Six Republicans on the Senate Foreign Relations and Armed Services Committees are urging President TrumpDonald TrumpJan. 6 committee chair says panel will issue a 'good number' of additional subpoenas Overnight Defense & National Security — Presented by AM General — Pentagon officials prepare for grilling Biden nominates head of Africa CDC to lead global AIDS response MORE to continue the so-called maximum pressure campaign against North Korea as the possibility of talks is explored.
“Mr. President, when it comes to the North Korean regime, we must verify before we trust,” the senators wrote in a letter to Trump on Thursday. “While we must take any credible opportunity to talk with Pyongyang about denuclearization, we must also never forget that the DPRK continues to represent a grave threat to the United States, our allies and global peace and stability.
“We ask that you respond to Congress in a timely manner regarding the administration’s strategy to engage the DPRK and your plan for a robust implementation of the maximum pressure campaign against this heinous regime.”
The letter was signed by Republican Sens. Cory GardnerCory GardnerProtecting the outdoors: Three cheers for America's best idea Ex-Sen. Cory Gardner joins lobbying firm Biden administration reverses Trump changes it says 'undermined' conservation program MORE (Colo.), James InhofeJames (Jim) Mountain InhofeOvernight Defense & National Security — Presented by AM General — Pentagon officials prepare for grilling Republican lawmakers warn against more military coordination with Russia Top Republican: General told senators he opposed Afghanistan withdrawal MORE (Okla.), James Risch (Idaho), Marco RubioMarco Antonio RubioOvernight Defense & National Security — Presented by AM General — Pentagon officials prepare for grilling Gen. Milley faces his toughest day yet on Capitol Hill The Memo: Biden's immigration problems reach crescendo in Del Rio MORE (Fla.), Ron JohnsonRonald (Ron) Harold JohnsonBiden sidesteps GOP on judicial vacancies, for now The Hill's Morning Report - Presented by Alibaba - Democrats argue price before policy amid scramble Liberal group launches campaign urging Republicans to support Biden's agenda MORE (Wis.), and Todd YoungTodd Christopher YoungHow to fix the semiconductor chip shortage (it's more than manufacturing) Senate Democrats try to defuse GOP budget drama The 19 GOP senators who voted for the T infrastructure bill MORE (Ind.).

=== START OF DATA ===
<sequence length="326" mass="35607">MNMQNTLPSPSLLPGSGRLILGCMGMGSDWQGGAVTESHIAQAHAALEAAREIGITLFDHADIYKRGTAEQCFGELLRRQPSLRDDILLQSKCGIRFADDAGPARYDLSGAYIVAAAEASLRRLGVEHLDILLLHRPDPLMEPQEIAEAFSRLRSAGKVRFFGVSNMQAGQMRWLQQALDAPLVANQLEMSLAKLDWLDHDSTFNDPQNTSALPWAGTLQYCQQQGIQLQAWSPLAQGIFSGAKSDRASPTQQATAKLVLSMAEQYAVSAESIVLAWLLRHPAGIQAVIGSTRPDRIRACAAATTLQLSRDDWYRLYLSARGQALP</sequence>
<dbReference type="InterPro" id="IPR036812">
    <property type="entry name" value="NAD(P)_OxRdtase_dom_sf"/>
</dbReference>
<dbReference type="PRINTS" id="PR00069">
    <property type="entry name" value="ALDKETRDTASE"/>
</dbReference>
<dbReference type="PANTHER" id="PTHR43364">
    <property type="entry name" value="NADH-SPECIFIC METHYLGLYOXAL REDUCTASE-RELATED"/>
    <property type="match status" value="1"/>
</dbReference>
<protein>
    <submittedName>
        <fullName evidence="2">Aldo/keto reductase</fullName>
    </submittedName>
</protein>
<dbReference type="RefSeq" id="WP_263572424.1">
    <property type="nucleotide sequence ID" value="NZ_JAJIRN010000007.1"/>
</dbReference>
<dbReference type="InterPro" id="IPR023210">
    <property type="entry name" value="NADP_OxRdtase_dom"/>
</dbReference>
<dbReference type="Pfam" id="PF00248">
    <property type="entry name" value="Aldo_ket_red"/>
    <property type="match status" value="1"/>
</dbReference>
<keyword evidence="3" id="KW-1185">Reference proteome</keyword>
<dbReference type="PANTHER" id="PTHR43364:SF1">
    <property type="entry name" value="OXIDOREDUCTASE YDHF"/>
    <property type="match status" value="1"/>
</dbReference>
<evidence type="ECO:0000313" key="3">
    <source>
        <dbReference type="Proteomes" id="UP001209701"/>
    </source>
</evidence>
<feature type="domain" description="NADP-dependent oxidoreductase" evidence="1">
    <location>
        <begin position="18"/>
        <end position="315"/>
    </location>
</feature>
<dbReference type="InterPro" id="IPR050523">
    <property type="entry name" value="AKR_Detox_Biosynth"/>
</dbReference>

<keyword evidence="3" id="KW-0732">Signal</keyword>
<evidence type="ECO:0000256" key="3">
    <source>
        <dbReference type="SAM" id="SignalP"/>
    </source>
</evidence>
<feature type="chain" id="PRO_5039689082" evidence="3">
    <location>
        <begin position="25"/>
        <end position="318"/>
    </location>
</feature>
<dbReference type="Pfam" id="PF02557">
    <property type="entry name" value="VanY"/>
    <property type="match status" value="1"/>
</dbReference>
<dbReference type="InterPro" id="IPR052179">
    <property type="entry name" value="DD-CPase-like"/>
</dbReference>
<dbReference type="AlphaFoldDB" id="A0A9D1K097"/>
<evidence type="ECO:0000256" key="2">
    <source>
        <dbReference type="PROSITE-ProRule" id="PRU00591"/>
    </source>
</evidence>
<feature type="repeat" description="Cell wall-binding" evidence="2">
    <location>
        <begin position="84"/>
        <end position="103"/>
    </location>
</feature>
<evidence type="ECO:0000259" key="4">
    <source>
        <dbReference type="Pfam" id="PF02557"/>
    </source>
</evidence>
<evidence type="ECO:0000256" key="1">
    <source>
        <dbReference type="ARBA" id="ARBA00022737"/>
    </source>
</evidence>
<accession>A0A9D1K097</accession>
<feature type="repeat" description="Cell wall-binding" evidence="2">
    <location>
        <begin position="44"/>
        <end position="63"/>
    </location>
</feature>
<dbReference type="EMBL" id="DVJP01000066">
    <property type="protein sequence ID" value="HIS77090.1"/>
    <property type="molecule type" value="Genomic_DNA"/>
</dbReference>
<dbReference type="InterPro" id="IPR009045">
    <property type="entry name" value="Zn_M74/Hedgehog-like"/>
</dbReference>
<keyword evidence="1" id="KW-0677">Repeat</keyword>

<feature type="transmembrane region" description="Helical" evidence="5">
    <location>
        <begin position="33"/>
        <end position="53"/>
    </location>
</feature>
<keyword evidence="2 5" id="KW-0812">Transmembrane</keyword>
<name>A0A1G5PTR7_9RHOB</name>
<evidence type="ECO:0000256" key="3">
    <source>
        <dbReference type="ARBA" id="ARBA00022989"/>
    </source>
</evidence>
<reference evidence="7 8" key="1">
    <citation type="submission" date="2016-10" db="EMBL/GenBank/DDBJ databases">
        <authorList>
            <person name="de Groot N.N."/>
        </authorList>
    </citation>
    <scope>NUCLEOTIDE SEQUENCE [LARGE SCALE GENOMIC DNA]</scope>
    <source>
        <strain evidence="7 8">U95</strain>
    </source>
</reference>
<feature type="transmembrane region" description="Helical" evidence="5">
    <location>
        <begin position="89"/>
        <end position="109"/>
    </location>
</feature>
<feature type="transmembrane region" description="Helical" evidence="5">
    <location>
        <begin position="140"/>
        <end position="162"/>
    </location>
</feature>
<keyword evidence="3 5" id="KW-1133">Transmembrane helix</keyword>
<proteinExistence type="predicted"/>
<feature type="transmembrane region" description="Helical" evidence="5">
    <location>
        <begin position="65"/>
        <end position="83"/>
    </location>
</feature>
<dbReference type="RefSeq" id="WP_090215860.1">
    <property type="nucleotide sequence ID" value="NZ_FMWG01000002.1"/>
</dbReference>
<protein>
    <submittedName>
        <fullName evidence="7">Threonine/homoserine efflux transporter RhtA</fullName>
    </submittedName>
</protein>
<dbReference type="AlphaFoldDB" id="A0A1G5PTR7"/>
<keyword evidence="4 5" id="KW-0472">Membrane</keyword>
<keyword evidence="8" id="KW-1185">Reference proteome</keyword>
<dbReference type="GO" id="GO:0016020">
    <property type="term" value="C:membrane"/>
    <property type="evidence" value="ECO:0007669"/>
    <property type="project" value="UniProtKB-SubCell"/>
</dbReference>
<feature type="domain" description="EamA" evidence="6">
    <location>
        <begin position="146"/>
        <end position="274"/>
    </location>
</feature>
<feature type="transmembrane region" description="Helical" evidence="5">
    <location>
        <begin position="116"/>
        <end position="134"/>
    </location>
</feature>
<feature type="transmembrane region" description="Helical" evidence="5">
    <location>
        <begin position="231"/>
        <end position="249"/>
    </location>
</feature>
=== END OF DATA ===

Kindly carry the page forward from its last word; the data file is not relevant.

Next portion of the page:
The DPRK is an acronym for North Korea's formal name, the Democratic People's Republic of Korea.
The letter comes as a high-level delegation from South Korea is in Washington to brief the Trump administration on their meeting with North Korean leader Kim Jong Un.
Earlier in the week, a South Korean delegation traveled to Pyongyang and became the first South Korean officials to meet with Kim since he took power in 2011.
On Tuesday, the South Korean envoys announced that Kim told them he is willing to begin negotiations with the United States on abandoning nuclear weapons and that he would suspend all nuclear and missile tests while engaged in talks.
The Trump administration and lawmakers greeted the offer cautiously, expressing both hope that talks can happen and skepticism at Kim’s sincerity.
In their letter, the senators said they were “encouraged” by the South Korean delegation’s report out of the meeting in Pyongyang.
But they urged Trump to also impose more unilateral sanctions on North Korea and conduct regularly scheduled military exercises with allies in the region.
“We believe that the U.S.-led sanctions campaign against the DPRK is essential to building the necessary leverage to incentivize the regime to peacefully relinquish its weapons of mass destruction,” they wrote. “We must continue to close every avenue of commercial activity with the regime, including by targeting businesses, financial institutions, and third-country nationals for secondary sanctions. These businesses must know that the cost of doing business with the DPRK is global financial isolation.”
Military options also have to remain on the table, they added.
“The DPRK must also know that while the United States and its partners are seeking to solve this crisis peacefully, we will not hesitate to defend the U.S. homeland, our troops in the region, and our treaty allies, with overwhelming military force,” they wrote. “The military option must remain on the table, it must be robust, and DPRK must be made fully aware of the consequences of their actions.”